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West Virginia Nursing Home Abuse Statistics

Published on Dec 28, 2017 at 1:54 pm in Nursing Home Abuse.

Sending a loved one to a nursing home can be a difficult decision. But at the end of the day, you’re doing it because you want your loved one to have the best care and the highest quality of life.

But sometimes, nursing homes aren’t what you expect them to be. They might not have the best people in charge, or their facility might not meet the standards that they should be meeting. When this happens, there’s a higher chance of your loved one potentially getting abused or neglected in the facility.

While most West Virginia residents may feel that all of our state’s nursing homes are safe, the statistics may surprise you. All nursing homes– including ours– are potentially at risk for having poor hiring procedures, policies, or supervision that may allow abuse to occur.

What Are the Common Kinds of Nursing Home Abuse?

According to the National Center on Elder Abuse, there are five kinds of nursing home abuse.

  • Verbal/Emotional.
  • Physical.
  • Sexual.
  • Neglect.
  • Exploitation.

Staff can be overly aggressive when helping residents, and this can result in bruising or markings left on skin. People who work there can make threats or cruel remarks. In some cases, there is sexual abuse. Neglect can happen when your loved one isn’t getting enough attention each day or not getting their proper medical care. Some people might take advantage of your loved one and steal their belongings.

What Are the Top Nursing Home Abuse Complaints in West Virginia?

Nursing home abuse in West Virginia centers around staff mistreating their patients. In a study that interviewed 2,000 nursing home residents living in state facilities, about 95% said they were at one point abused. Here are some West Virginia nursing home abuse statistics from that study:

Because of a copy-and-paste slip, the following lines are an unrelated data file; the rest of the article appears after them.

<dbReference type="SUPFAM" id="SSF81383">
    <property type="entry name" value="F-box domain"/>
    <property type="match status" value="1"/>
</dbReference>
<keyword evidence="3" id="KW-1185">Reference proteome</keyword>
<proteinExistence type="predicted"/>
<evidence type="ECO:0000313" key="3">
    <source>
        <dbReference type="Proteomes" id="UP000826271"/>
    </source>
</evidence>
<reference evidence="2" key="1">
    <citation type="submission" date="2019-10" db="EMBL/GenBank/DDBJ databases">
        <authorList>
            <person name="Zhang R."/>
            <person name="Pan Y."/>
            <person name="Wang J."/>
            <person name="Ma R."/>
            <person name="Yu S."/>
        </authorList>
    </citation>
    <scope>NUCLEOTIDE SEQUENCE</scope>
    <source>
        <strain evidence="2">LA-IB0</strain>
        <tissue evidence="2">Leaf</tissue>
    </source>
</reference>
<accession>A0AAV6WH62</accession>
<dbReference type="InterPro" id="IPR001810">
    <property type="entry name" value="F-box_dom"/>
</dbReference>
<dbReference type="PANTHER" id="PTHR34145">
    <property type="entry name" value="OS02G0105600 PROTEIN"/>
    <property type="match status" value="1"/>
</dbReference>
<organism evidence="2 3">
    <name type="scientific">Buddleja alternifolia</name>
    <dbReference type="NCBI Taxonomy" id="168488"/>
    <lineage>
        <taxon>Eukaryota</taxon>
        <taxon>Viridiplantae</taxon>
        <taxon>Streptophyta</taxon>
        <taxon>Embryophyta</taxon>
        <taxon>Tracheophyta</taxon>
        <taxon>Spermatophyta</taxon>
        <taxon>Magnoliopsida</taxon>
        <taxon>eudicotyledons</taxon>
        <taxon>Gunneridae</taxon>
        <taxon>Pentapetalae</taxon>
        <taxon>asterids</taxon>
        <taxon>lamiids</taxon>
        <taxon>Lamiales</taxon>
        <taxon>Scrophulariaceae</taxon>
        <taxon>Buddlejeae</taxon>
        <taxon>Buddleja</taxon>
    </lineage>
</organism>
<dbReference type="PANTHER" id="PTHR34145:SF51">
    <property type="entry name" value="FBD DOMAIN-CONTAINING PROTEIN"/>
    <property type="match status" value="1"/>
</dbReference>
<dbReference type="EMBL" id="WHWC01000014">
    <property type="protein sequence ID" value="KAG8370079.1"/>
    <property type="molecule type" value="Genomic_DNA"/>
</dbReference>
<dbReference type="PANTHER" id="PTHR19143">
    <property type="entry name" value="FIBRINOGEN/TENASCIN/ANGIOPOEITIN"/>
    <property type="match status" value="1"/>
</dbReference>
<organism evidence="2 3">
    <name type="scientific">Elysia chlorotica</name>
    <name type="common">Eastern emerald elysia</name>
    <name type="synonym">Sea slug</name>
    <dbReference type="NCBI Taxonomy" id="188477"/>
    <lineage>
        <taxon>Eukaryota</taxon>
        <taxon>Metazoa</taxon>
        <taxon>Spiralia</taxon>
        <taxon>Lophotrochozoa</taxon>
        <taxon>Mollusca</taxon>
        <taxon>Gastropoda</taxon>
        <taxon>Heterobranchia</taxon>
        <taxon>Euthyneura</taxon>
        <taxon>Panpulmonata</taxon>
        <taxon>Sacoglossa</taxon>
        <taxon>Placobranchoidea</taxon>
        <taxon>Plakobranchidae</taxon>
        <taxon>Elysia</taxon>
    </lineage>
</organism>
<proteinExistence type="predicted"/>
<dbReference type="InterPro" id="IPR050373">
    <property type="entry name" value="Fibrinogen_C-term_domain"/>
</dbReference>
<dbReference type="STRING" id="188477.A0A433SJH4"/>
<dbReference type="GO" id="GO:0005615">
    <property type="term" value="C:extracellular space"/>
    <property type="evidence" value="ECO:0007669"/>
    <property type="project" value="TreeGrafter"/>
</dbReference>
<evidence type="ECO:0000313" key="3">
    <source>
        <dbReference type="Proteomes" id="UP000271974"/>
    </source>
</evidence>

• 29%, the highest percentage of complaints, were about physical abuse.
  • 22% complained of abuse from other residents.
  • 21% of complaints were about emotional or psychological abuse.
  • 17% of Certified Nursing Assistants, or CNAs, physically abused residents.
  • 14% made complaints about gross neglect.
  • Sexual abuse and financial exploitation both had 7% of complaints.

How Can You Help Your Loved One?

You might suspect something could be going on in your loved one’s nursing home, but you might not know for a fact. Some ways you can look out for your loved one’s wellbeing is:

  • Visit Frequently. Seeing your loved one on a regular basis will keep them from feeling isolated, and you’ll be able to see any physical changes that might occur because of abuse.
  • Talk to Other Families. If you know other families with a long-term car resident, ask how they like this nursing home and if they approve of the care their loved one is getting.
  • Talk to Staff. Speak to the people caring for your loved one and get a sense of what they’re like.
  • Contact Your State Ombudsman. If you think something is amiss, you can contact your state Ombudsman, an advocate for seniors. They’re independent of nursing homes and it’s illegal for anyone to stop them from doing their work.

If your loved one is being abused in their nursing home, know that you don’t have to go through this alone. With the help of a Charleston nursing home abuse lawyer from DBD Law, you’ll be able to get justice for your loved one, and hold the nursing home accountable for their actions.

Call us today for a free consultation at (877) 959-9801.

 

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